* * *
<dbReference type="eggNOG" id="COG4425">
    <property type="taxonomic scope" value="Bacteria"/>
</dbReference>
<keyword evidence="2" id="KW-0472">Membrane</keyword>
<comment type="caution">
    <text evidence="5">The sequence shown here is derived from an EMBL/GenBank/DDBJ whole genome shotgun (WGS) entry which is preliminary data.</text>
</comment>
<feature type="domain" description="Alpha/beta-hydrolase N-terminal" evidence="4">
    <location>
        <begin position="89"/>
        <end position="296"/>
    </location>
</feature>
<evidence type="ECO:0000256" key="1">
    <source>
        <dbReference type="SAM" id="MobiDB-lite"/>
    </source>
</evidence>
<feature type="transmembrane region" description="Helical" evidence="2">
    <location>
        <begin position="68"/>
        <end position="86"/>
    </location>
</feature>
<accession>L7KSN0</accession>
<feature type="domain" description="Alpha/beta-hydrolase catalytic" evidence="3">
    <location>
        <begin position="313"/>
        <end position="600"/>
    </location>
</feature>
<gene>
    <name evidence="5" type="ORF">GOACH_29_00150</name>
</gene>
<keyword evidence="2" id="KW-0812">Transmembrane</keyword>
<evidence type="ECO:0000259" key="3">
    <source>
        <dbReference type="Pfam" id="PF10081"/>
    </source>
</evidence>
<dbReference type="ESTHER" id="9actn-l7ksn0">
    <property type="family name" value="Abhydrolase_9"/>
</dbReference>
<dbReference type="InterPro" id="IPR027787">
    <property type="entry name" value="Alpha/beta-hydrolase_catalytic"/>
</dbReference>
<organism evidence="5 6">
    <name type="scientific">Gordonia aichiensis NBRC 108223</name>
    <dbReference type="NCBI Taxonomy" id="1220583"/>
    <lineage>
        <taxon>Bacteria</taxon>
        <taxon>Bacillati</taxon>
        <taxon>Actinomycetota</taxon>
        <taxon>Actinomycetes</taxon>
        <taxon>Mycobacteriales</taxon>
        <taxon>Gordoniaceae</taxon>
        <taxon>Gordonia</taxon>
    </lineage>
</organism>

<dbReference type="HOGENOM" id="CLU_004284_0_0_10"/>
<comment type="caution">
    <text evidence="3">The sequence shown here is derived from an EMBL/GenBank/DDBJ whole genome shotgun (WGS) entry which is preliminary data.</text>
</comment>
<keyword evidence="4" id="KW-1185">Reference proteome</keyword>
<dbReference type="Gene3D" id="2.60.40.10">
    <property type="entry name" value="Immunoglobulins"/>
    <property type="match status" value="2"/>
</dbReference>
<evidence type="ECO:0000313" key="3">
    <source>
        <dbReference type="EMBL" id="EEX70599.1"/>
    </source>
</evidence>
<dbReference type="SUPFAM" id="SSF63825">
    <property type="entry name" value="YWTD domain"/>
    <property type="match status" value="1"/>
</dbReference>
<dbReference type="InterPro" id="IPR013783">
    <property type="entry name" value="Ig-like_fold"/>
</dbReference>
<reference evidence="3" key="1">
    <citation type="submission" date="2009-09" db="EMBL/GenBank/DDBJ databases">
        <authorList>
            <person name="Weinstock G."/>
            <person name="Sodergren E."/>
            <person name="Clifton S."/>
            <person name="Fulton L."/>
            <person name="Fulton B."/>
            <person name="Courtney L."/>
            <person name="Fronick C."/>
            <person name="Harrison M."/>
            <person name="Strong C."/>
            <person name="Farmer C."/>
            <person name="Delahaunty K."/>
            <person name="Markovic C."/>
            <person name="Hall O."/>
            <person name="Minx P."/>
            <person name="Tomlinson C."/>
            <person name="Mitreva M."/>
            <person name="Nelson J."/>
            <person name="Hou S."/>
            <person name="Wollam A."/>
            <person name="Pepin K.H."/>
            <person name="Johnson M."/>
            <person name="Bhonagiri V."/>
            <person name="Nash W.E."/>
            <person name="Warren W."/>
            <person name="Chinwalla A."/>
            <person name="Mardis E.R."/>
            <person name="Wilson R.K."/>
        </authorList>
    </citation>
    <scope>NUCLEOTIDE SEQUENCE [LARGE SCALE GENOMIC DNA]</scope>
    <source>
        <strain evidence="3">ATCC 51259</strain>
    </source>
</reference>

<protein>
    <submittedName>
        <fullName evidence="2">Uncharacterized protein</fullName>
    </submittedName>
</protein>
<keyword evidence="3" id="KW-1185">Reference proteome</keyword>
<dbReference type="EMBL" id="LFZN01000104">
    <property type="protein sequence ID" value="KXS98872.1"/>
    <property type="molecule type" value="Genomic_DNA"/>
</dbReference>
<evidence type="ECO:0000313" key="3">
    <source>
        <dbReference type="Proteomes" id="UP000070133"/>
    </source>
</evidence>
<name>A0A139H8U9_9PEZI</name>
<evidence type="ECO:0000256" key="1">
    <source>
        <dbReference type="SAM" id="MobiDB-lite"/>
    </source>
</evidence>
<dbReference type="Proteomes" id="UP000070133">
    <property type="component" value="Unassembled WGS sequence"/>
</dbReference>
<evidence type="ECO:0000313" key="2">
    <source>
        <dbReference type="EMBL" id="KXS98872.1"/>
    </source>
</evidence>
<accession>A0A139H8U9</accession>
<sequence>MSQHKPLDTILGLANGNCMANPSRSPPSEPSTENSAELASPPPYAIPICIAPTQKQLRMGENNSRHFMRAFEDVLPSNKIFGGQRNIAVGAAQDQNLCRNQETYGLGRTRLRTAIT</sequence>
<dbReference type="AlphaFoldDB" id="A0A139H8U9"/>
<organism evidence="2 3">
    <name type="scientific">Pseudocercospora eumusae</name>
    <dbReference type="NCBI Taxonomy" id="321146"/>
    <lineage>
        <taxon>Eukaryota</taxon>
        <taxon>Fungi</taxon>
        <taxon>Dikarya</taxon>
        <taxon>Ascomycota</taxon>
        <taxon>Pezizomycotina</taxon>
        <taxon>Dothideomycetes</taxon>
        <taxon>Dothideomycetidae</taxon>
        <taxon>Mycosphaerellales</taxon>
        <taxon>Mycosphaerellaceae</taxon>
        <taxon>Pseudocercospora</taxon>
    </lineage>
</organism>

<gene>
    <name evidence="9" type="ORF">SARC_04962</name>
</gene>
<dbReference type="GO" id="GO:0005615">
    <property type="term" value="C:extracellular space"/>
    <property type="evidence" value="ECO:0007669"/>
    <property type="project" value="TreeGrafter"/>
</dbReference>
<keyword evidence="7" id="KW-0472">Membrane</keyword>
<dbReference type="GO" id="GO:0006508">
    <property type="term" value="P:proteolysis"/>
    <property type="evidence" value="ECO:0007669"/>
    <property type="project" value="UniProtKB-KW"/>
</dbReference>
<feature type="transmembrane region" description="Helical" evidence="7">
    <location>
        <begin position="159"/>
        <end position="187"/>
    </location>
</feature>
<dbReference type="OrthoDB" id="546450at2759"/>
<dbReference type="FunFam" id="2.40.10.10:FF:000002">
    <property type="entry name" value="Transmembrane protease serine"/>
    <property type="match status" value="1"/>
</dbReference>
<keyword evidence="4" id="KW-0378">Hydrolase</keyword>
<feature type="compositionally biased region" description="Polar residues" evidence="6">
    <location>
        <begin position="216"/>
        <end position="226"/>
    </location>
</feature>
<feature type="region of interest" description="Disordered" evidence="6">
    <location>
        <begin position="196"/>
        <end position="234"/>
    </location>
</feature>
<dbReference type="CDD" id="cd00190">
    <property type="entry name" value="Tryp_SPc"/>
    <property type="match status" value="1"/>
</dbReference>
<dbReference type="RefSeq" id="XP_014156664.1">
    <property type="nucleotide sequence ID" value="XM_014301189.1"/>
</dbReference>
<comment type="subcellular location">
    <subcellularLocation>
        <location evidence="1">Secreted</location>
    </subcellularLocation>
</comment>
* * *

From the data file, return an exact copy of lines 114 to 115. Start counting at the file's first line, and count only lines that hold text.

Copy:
    <source>
        <strain evidence="3">ATCC 51259</strain>